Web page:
Archive | 7:30 am


31 Jul

There may be a few of you out there who do not get especially excited at the mention of postcards. That is understandable to a degree, but get excited about our postcards. They are nothing like any postcard you have ever received –guaranteed– because as Christine put it, we decided to “get crafty in Siberia” while we were there a few weeks ago.

What have we here?

All throughout this trip we have been taking some pretty great photographs. Many of them, due to limited space, have not been posted to the blog. We have been selecting the ones we think are the very best, and making them into limited-print postcards, which you can have sent to you by going here. This post is to tell you a little more about them.


How are they made?

We figured out early on that getting professionally printed post cards was probably not going to happen easily. And besides, dropping off ‘front’ and ‘back’ images to a printing company and returning later to pick up postcards that look like anyone else’s postcards is boring. We draw the line at boring; It just cannot be tolerated. On top of that, I have never been a fan of the print quality of most postcards I’ve come across. They are typically made to be cheaply mass-produced, which is not exactly the end result for which we are trying. Both Christine and I take too great a pride in our work for that. I am going to call this three strikes against a printing company.

Christine, painting on glue

Instead, we found a nice photo print shop in Irkutsk that would making beautiful, durable photo-prints on a semi-matte paper-material that I’m not sure I’ve ever seen before. Whatever it is, I am pretty sure it will stand up even to the Russian postal service and various humans’ sticky fingers.

The problem with normal photo prints, though, is that they are one sided and thin. Not great for postcard use. So solve this issue, Christine crafted a nice looking back side to be in the same dimensions as our photos. Then we bought some glue and went to town. And by went to town, I mean we had “craft-night” in our friend Dimitriy’s kitchen and then later spent days on the train hand-making postcards.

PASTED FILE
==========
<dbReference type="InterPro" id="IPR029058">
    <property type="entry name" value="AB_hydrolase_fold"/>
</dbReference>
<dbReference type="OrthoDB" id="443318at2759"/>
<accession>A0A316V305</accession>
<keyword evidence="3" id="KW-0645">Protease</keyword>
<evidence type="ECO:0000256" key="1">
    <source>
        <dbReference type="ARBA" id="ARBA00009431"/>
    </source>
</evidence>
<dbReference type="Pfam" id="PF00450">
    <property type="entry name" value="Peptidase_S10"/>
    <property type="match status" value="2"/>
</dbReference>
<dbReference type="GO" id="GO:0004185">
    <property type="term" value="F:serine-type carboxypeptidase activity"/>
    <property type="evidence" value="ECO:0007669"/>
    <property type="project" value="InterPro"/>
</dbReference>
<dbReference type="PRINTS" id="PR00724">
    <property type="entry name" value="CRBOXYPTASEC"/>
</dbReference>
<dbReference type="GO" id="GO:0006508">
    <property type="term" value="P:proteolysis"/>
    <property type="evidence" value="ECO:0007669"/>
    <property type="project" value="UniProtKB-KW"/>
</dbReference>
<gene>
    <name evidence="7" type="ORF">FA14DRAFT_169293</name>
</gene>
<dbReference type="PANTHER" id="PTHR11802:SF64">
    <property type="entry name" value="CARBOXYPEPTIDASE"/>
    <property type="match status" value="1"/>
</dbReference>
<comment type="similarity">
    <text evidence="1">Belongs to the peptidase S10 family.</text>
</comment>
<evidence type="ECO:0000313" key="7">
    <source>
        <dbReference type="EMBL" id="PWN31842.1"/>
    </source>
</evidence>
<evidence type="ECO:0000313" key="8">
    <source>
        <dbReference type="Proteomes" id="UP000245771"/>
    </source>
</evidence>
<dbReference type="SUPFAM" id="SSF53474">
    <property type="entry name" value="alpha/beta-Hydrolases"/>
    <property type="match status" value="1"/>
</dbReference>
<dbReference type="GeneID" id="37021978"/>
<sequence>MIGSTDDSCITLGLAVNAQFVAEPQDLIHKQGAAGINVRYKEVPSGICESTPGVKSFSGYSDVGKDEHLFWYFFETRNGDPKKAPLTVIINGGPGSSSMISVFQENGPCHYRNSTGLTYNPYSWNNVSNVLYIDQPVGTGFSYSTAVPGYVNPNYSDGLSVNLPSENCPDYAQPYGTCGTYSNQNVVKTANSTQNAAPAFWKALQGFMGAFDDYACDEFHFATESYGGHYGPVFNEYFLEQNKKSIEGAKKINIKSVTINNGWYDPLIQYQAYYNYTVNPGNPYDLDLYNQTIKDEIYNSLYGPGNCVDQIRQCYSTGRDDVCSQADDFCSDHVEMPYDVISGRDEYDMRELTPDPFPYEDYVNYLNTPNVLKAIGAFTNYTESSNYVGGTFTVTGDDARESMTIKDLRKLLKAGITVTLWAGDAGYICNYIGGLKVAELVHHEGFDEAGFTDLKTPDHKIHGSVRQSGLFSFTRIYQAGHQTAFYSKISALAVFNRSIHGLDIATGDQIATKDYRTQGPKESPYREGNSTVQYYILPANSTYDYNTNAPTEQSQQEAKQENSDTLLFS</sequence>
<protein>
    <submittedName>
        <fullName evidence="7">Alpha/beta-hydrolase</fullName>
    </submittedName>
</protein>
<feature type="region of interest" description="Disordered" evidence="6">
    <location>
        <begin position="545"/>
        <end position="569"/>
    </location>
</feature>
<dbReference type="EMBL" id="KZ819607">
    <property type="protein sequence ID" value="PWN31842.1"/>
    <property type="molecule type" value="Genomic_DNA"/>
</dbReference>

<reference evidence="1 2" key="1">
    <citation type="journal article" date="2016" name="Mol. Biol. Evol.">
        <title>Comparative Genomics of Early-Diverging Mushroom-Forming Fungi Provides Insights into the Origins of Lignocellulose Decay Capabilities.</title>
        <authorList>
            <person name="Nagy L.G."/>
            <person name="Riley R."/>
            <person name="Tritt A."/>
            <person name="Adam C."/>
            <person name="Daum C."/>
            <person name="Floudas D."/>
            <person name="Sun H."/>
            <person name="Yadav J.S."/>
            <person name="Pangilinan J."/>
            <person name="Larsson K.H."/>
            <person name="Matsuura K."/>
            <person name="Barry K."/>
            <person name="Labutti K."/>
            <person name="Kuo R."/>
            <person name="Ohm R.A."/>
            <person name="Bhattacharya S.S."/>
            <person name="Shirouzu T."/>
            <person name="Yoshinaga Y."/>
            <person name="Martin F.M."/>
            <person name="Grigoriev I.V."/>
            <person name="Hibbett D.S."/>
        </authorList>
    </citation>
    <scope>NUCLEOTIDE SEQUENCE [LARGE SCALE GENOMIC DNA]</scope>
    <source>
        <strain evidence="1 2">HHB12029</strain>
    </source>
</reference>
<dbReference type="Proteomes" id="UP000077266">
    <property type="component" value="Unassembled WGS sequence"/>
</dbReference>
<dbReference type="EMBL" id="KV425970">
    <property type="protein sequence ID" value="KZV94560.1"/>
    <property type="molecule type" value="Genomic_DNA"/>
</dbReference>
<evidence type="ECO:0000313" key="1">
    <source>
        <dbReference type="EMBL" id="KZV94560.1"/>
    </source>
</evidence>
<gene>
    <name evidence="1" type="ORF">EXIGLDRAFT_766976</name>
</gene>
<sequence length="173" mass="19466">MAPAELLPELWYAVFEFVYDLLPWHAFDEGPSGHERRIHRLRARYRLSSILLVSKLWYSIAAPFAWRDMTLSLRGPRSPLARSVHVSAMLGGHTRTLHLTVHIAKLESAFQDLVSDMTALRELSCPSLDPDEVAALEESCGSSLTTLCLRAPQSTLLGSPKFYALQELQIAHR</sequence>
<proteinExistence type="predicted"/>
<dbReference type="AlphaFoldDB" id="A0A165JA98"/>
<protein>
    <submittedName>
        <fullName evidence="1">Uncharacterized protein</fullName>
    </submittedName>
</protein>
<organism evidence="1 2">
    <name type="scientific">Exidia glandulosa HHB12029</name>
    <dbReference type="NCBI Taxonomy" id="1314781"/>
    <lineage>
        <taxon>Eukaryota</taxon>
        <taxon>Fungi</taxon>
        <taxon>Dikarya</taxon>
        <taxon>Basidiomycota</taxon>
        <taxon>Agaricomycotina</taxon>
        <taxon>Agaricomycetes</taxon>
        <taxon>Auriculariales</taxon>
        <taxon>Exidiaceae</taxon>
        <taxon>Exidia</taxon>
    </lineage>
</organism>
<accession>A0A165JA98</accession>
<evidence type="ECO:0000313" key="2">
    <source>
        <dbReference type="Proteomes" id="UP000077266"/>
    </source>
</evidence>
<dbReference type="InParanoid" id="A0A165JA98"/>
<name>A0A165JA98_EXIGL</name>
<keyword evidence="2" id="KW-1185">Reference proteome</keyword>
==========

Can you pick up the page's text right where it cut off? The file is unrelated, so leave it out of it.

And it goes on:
Tree, sticking the two sides together

This involved a complex process of lamination (we painted glue on the backs, put the photo fronts on, then left them under a heavy stack of books for a few hours) and edge sealing (a bead of glue) applied with precision edge-sealer (a steady finger).

In all seriousness, though, they are turned out beautifully. We think so, anyway. Anyone who has received one already, would you care to leave comments either vouching for or debunking this claim? Let us know what you thought of yours.









We probably spend much more time debating which photograph to send to each person than we should, but trying to match a picture to a person is a challenging and fun process. Hopefully we are succeeding well enough. Also, each post card is limited in print. So far, only two of each exists and I don’t expect this to change. We have more than enough photos we want to share.


Christine, licking out those stamps


We have had some trouble in this area; We have been running out of room to write.


Russian post offices look pretty similar to those in the US except for the sale of lottery tickets, cigarettes, and children’s books. However, I have heard stories warning of reliability. If you don’t receive a postcard after a month, it may have been eaten by the Lake Baikal Monster. Send us an email and we will dispatch another!

A mailbox that looks unsettlingly like a trash can














At the Post Office {Почта}


Hand photographed, hand-glued, hand sealed, hand-written. Really cool. Tell your friends.